Establishing physical activity as a distinct factor in health outcomes will provide more evidence and impetus for environmental and policy changes to promote physical activity in US communities. Similarly, continued refinement of evidence-based recommendations, such as the newly released national physical activity guidelines (12), is needed. We encourage health care providers to counsel their patients to become more active as a primary and secondary preventive strategy for chronic disease, not just as a remedy for weight management.

We conclude that sufficient evidence demonstrates that the effects of weight status on cardiovascular and metabolic risk can be mediated by physical activity and CRF (5-9). As public health researchers, we should refocus our investigations to better understand the separate effects of diet and physical activity in the total population, regardless of a person’s weight status, and use the most objective measures possible. These efforts will enable us to determine the most favorable physical activity and fitness levels for all Americans to reach optimal health and prevent illness.

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Author Information

Corresponding Author: Jan Warren-Findlow, PhD, Department of Public Health Sciences, 9201 University City Blvd, CHHS No. 427b, Charlotte, NC 28223. Telephone: 704-687-7908. E-mail: jwarren1@uncc.edu.

Author Affiliation: Steven P. Hooker, University of South Carolina, Columbia, South Carolina.

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References

  1. Mokdad AH, Marks JS, Stroup DF, Gerberding JL. Correction: actual causes of death in the United States, 2000. JAMA 2005;293(3):293-4.
  2. Ogden CL, Carroll MD, Curtin LR, McDowell MA, Tabak CJ, Flegal KM. Prevalence of overweight and obesity in the United States, 1999-2004. JAMA 2006;295(13):1549-55.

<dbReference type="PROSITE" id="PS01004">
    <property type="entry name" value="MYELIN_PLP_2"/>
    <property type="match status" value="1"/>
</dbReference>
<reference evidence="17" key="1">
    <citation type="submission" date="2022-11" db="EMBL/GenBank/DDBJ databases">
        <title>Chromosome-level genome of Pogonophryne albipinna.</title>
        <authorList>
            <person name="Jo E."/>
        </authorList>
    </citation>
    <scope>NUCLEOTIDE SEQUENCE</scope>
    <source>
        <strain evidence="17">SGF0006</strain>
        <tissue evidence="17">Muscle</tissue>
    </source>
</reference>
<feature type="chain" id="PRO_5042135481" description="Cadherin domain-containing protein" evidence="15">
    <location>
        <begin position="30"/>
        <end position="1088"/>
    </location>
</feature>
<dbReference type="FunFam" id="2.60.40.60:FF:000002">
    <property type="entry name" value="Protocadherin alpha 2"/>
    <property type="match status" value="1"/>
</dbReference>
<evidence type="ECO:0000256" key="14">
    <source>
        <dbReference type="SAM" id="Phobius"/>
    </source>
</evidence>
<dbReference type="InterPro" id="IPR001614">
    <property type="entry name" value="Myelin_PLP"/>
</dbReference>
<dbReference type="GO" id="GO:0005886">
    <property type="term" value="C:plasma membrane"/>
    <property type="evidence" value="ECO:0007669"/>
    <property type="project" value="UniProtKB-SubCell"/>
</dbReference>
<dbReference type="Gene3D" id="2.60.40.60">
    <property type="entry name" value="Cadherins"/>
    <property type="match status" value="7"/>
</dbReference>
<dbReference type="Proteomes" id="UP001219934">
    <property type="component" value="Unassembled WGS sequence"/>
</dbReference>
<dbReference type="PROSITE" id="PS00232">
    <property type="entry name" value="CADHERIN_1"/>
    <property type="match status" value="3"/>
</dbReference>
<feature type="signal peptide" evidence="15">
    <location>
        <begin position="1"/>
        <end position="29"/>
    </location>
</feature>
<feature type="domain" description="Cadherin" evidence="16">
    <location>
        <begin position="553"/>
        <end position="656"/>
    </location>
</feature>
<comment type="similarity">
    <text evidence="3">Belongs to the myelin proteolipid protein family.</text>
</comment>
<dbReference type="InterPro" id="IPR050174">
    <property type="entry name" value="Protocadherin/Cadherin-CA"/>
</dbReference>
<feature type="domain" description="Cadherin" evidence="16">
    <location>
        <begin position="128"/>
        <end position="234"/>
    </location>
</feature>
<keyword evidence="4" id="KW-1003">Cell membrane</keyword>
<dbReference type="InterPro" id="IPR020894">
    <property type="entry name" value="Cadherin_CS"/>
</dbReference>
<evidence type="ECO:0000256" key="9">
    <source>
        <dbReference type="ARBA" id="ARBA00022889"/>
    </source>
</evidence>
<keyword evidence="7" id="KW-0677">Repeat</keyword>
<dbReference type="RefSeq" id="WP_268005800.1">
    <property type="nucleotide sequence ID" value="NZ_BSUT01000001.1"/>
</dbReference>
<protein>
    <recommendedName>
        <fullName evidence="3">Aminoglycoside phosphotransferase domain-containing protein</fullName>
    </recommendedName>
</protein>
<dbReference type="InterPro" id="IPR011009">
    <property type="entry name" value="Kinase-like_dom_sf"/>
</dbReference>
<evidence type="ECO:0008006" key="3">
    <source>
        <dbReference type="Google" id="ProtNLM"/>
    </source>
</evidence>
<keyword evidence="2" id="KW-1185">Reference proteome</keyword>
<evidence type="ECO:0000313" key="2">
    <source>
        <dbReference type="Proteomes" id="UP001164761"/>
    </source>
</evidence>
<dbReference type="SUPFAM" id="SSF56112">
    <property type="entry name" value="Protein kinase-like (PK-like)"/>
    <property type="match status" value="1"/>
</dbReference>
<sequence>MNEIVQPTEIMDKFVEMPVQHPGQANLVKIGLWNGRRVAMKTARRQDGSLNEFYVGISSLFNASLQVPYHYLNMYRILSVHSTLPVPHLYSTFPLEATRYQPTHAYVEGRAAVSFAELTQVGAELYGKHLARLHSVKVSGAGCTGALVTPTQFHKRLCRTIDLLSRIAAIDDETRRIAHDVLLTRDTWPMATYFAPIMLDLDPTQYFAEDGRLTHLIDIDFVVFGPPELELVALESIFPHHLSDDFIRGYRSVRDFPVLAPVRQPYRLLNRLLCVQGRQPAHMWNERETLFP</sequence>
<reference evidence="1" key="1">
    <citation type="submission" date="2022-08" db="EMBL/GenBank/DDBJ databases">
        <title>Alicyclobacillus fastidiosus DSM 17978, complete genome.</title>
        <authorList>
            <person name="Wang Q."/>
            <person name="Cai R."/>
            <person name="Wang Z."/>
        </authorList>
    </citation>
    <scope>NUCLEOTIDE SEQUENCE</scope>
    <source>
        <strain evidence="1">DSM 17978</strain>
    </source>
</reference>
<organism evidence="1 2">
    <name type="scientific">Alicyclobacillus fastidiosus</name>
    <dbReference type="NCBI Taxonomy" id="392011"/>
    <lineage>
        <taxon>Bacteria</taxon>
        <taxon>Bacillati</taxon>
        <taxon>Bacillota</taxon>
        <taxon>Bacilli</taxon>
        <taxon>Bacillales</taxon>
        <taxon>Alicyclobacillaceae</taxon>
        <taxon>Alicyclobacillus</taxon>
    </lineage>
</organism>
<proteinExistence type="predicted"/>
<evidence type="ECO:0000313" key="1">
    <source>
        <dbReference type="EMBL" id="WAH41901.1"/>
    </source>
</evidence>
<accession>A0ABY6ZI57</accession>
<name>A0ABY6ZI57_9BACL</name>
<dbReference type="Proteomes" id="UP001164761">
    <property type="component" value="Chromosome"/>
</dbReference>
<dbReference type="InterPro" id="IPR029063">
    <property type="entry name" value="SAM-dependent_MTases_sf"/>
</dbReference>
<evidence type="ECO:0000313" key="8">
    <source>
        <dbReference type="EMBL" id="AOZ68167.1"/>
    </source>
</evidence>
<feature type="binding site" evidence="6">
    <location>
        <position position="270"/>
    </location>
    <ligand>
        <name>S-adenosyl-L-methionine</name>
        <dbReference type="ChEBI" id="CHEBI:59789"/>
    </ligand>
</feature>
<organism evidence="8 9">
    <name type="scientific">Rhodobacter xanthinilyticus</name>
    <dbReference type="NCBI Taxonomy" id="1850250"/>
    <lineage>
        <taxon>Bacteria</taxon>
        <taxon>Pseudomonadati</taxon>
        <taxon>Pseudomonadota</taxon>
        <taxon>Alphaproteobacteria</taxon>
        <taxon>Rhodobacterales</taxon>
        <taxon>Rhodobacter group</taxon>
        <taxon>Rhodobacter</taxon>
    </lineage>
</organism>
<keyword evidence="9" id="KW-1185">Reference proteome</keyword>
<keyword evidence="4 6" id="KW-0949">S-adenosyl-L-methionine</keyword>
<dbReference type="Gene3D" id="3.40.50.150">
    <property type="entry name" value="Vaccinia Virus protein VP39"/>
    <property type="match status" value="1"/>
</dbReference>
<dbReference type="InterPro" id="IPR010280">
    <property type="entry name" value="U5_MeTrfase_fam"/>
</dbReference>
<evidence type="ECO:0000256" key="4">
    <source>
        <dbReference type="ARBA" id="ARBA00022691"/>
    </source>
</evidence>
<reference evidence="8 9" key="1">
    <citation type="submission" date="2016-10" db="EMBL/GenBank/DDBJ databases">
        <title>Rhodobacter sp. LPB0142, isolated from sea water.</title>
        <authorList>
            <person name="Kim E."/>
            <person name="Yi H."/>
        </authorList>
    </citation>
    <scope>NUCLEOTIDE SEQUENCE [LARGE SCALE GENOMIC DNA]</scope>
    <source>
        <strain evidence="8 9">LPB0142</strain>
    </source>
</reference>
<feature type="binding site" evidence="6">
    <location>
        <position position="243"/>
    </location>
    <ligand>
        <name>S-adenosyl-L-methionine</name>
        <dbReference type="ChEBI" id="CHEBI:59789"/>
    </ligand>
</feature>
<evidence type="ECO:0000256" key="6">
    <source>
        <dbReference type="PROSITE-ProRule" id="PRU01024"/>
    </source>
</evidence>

3. Centers for Disease Control and Prevention. Prevalence of regular physical activity among adults — United States, 2001 and 2005. MMWR Morb Mortal Wkly Rep 2007;56(46):1209-12.
  4. 1988-2007 No leisure-time physical activity trend chart. Atlanta (GA): Centers for Disease Control and Prevention; 2008. http://www.cdc.gov/nccdphp/dnpa/physical/stats/leisure_time.htm. Accessed May 18, 2009.
  5. Wildman RP, Muntner P, Reynolds K, McGinn AP, Rajpathak S, Wylie-Rosett J, et al. The obese without cardiometabolic risk factor clustering and the normal weight with cardiometabolic risk factor clustering: prevalence and correlates of 2 phenotypes among the US population (NHANES 1999-2004). Arch Intern Med 2008;168(15):1617-24.
  6. Hooker SP, Sui X, Colbianchi N, Vena J, Laditka JN, LaMonte MJ, et al. Cardiorespiratory fitness as a predictor of fatal and nonfatal stroke in asymptomatic women and men. Stroke 2008;39(11):2950-7.
  7. Sui X, LaMonte MJ, Blair SN. Cardiorespiratory fitness as a predictor of nonfatal cardiovascular events in asymptomatic women and men. Am J Epidemiol 2007;165(12):1413-23.
  8. Sui X, LaMonte MJ, Laditka JN, Hardin JW, Chase N, Hooker SP, et al. Cardiorespiratory fitness and adiposity as mortality predictors in older adults. JAMA 2007;298(21):2507-16.
  9. Lee CD, Blair SN, Jackson AS. Cardiorespiratory fitness, body composition, and all-cause and cardiovascular mortality in men. Am J Clin Nutr 1999;69(3):373-80.
  10. Troiano RP. A timely meeting: objective measurement of physical activity. Med Sci Sports Exerc 2005;37(11 Suppl):487-9.
  11. Pate RR, O’Neill JR, Lobelo F. The evolving definition of “sedentary.” Exerc Sport Sci Rev 2008;36(4):173-8.
  12. 2008 Physical activity guidelines for Americans. Washington (DC): US Department of Health and Human Services; 2008. http://www.health.gov/PAGuidelines/guidelines/default.aspx. Accessed May 18, 2009.

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The findings and conclusions in this report are those of the authors and do not necessarily represent the official position of the Centers for Disease Control and Prevention.